There were important distinctions made between borrowers.  Undergraduate and graduate borrowers who left school without graduating were far more likely to become delinquent or default than those who graduated.  Graduate students were far more likely to make timely payments without using deferment or forbearance and less likely to become delinquent or to default than undergraduates.  Students at public four-year and private, nonprofit four-year institutions were more likely to repay their loans on time without resorting to deferment or forbearance and less likely to default on loans.  Students at public and for-profit two-year institutions and for-profit four-year institutions were the most likely to experience repayment difficulty.

Student Debt: No new car, caviar, four star daydream

I have been reading a lot on student debt recently, a topic that is of great interest for me as I counsel first-generation college students. My state and institution have among the highest debt rates in the country, not a statistic to celebrate.

Student Debt and the Class of 2009 is the fifth annual report from the Project on Student Debt.  It includes cumulative loan debt of students from public and private nonprofit colleges and shows that the debt level of students who graduate with student loans continues to rise with averages from $13,000 to $61,500. Low debt states are typically in the West or Southern states. High student debt rates are concentrated in the Northeast with Iowa, Minnesota, and Alaska in the top tier as exceptions. Iowa is fourth in the nation for average debt of $28,883 and second in percentage of graduates with debt, at 74%.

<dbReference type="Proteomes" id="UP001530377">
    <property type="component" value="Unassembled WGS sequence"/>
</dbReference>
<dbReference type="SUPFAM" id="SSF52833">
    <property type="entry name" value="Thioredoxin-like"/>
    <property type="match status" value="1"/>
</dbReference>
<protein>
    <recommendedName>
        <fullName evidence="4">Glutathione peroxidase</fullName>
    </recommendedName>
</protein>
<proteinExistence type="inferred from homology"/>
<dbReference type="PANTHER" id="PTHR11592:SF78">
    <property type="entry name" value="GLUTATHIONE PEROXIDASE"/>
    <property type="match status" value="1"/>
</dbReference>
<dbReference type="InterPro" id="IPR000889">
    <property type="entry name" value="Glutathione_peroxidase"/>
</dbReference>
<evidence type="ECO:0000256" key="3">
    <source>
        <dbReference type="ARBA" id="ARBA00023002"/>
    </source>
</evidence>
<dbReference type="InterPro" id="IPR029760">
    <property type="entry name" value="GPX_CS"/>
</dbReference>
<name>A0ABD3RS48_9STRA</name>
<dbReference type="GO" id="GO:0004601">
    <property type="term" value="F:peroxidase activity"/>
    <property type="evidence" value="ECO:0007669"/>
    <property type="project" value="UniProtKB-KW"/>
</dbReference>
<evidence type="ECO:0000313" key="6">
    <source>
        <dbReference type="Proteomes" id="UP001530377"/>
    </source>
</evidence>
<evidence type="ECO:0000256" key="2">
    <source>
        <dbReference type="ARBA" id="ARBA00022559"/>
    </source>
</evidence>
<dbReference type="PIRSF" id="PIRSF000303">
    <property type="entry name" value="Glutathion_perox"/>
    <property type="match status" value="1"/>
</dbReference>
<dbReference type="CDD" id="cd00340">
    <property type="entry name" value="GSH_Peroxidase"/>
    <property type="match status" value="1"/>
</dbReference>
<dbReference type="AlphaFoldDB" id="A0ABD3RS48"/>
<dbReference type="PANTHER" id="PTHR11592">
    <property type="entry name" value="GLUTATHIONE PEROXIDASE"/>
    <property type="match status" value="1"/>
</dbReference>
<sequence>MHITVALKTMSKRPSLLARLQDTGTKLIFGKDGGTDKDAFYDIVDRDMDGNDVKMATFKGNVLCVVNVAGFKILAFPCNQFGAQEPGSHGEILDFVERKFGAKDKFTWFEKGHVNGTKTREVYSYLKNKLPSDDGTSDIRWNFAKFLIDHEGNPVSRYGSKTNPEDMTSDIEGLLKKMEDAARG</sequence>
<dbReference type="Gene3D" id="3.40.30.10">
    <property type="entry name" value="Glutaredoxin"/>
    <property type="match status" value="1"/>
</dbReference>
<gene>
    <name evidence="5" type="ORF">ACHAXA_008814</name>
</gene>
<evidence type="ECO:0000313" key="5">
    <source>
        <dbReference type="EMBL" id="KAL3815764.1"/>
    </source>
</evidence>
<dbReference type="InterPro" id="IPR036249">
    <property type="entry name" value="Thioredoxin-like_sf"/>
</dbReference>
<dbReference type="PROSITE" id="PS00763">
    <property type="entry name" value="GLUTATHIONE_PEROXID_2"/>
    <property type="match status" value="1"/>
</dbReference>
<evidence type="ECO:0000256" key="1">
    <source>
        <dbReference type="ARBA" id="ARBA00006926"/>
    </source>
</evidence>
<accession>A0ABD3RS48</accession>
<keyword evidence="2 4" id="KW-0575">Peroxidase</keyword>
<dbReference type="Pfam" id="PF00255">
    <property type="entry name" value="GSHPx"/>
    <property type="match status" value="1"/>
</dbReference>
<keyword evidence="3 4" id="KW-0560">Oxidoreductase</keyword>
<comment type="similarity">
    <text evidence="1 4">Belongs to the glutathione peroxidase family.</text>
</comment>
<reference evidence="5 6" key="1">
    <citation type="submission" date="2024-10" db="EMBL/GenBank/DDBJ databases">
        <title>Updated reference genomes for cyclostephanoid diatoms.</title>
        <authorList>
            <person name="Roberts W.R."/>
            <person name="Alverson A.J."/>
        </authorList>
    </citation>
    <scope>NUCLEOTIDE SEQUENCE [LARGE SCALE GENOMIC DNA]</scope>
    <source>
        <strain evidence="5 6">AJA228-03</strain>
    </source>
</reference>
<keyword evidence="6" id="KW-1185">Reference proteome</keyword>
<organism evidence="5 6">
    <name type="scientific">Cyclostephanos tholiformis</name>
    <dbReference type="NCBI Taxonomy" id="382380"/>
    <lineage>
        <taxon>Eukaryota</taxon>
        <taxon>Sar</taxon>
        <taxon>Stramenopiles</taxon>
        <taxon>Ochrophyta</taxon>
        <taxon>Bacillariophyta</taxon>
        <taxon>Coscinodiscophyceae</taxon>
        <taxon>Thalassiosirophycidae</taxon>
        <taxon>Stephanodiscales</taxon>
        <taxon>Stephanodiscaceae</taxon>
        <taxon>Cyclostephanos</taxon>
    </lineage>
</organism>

A variety of factors contribute to varying debt levels including cost of tuition and fees and financial aid policies of the individual institution. Generally, higher tuition is found at private colleges, but some privates, such as Cal Tech and Princeton, are also the first to institute policies of no-loan or reduced-loan for low- and middle-income students. Student debt figures are not inclusive in that not all colleges reported figures for average debt and percent with debt. In actuality, the debt figures could be and are likely much higher.

Several issues influence the accurate collection of student debt data and are recommended for improving the scope this information. These include a lack of a comprehensive annuals source of data, data on private loans, and lack of reporting on repayment terms and debt-to-income ratios for graduates in repayment.